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Japanese scientists film live giant squid

Thursday, September 29th 2005 - 21:00 UTC
Full article

Two Japanese scientists managed for the first time ever to photograph a live giant squid, was reported in the Royal Society B “Proceedings” journal.

The eight metres long Architauthis was detected when preying at a depth of 900 metres offshore the Japanese islands of Bonin.

The two scientists are Tsunemi Kubodera form the Tokyo National Science Museum and Ikyoichi Mori a marine biologist expert in whales.

"We believe it's the first time a giant adult squid has been photographed in its natural habitat" underlined the two scientists.

So far the giant squid known to man had appeared dead in fishermen's nets or in some beaches, particularly in the Pacific.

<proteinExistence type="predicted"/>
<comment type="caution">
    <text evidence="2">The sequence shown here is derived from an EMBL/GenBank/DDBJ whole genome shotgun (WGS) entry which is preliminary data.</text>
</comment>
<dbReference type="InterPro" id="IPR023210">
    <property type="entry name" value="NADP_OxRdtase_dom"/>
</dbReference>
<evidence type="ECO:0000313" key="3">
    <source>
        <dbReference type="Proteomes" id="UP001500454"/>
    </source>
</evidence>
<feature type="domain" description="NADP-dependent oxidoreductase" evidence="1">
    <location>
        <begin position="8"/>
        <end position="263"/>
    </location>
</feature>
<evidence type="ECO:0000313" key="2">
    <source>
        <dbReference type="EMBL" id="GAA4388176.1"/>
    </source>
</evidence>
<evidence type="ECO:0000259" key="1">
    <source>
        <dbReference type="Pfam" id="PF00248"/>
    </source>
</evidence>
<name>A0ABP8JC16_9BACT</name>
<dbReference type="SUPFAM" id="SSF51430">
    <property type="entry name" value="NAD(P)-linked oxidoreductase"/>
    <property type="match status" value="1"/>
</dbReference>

"The most impressive characteristic of the giant squid is its two very long tentacles, which differ from the rest". In their efforts to photograph the huge cephalopod Kubodera and Mori used a camera and depth recorder attached to a long-line, which they lowered into the sea from their research vessel.

Below the camera, they suspend a weighted jig, a set of ganged hooks to snag the squid, along with a Japanese common squid as bait and an odor lure consisting of chopped-up shrimps.

Finally on September 30 Kubodera and Mori managed to take more than 550 images of the giant squid as it made repeated attempts to detach itself. The pictures show the squid spreading its arms, enveloping the long-line and swimming away in its efforts to struggle free.

The full article and pictures can be seen at the The Royal Society Publications Site.

Categories: Falkland Islands.

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